Flashback Friday: Everything That’s Old Is New Again with Billy Idol

Thirty-two years after its debut, the sneering pop-punker’s “White Wedding” remains a classic

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Like everything else from the 1980s—high-waisted jeans, overalls, shoulder pads—Billy Idol is back.  

Yes, that Billy Idol. The sneering, spiky haired, pop-punk singer was among the most successful peddlers of commercially compliant sonic rebellion; it was dangerous enough for the suburbs but sufficiently anodyne for mainstream radio. Think of him as a walking Hot Topic store.

During the ’80s, Idol made a name for himself with hits like “Rebel Yell,” “Mony Mony,” and “Eyes Without A Face.” But the pinnacle of his lyrical and aesthetic creativity was “White Wedding.” Contrary to popular belief (and the repeated “Hey, little sister” lyric), the song is about his rock of love marrying someone else. Though the beat is beyond catchy and the lyrics are, easy to remember, the video is even better. From Idol’s red leather getup to the big-haired women gyrating in cat suits, the video epitomizes the flash, fun, and all-around wackiness of the ’80s.

It’s been nearly a decade since Idol released new music, 2005’s critical winner Devil’s Playground. What has he been doing since then? Attempting to make a comeback.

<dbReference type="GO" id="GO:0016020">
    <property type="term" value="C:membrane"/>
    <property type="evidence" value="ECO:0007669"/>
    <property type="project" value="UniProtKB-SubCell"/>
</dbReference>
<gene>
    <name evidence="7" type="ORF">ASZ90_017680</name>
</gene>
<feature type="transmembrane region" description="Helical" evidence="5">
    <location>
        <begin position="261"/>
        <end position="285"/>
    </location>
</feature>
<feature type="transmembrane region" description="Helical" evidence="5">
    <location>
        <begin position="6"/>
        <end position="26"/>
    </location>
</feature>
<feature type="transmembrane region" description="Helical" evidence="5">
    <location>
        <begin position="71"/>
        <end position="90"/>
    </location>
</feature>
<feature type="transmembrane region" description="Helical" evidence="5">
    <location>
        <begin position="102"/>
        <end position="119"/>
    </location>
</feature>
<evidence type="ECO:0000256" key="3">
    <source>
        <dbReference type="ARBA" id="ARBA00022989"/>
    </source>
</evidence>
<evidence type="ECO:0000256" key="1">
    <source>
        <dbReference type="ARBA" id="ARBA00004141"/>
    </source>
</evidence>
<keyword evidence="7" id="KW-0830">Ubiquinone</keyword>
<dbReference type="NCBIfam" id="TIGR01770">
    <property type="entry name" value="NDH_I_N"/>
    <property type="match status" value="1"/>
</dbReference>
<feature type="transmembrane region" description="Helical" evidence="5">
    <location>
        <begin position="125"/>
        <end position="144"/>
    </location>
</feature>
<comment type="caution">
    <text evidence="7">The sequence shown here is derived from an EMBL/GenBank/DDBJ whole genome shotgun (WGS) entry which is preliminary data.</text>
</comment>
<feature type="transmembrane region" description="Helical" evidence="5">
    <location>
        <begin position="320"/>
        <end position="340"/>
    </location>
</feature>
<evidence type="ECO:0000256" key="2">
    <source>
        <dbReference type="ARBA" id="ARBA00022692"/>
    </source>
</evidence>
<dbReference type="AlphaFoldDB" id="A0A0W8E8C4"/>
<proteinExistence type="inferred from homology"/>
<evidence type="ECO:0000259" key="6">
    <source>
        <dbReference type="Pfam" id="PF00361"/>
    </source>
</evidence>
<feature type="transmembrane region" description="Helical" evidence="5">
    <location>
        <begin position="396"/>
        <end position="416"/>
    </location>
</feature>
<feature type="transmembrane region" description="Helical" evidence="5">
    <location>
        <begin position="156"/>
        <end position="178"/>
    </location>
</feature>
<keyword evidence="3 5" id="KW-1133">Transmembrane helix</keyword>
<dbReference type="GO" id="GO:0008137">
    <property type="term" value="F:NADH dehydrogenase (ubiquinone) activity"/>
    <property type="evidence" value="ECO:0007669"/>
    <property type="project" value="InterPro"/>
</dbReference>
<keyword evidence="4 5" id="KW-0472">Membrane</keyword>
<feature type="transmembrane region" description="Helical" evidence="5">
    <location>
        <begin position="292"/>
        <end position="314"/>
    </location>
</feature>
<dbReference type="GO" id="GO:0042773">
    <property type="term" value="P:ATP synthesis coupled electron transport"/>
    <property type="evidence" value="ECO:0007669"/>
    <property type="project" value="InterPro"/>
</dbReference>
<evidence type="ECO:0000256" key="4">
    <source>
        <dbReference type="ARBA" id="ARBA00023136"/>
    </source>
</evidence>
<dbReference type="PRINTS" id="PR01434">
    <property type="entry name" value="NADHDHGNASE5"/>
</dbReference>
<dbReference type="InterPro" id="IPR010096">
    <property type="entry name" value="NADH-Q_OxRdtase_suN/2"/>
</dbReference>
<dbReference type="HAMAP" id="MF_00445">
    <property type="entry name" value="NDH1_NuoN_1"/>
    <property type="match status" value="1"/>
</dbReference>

This October, Idol will release his autobiography titled (what else?) Dancing with Myself. He’s also got a new album, Kings & Queens of the Underground, which comes out the same month.

As comebacks go, he’s not doing so bad. Idol is currently on the European leg of his world tour. Consider for a moment that in 2014, he has enough fans (or hubris) to fill thousands of seats around the world. And he’s expected to cross the pond sometime next year. Until then, we’ll always have the memories. And visions of Idol singing shirtless in church.

RELATED: Read more about L.A. during the ’80s in our special issue on newsstands now.

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Comments

  1. Shagbag Jones

    July 16, 2014 at 10:31 pm

    Great song, great video. I like how the bride’s guests are all squares and 9-to-5′ers, and Billy’s guests are all punks and oddballs. He jams the wedding band (a crown of thorns) on her finger and weds the two factions in an unholy alliance. Perfect metaphor for the merging of punk with mainstream. Billy was the first to bring punk to the masses, before Nivana and Green Day.

    Looking forward to the new cd!

    Reply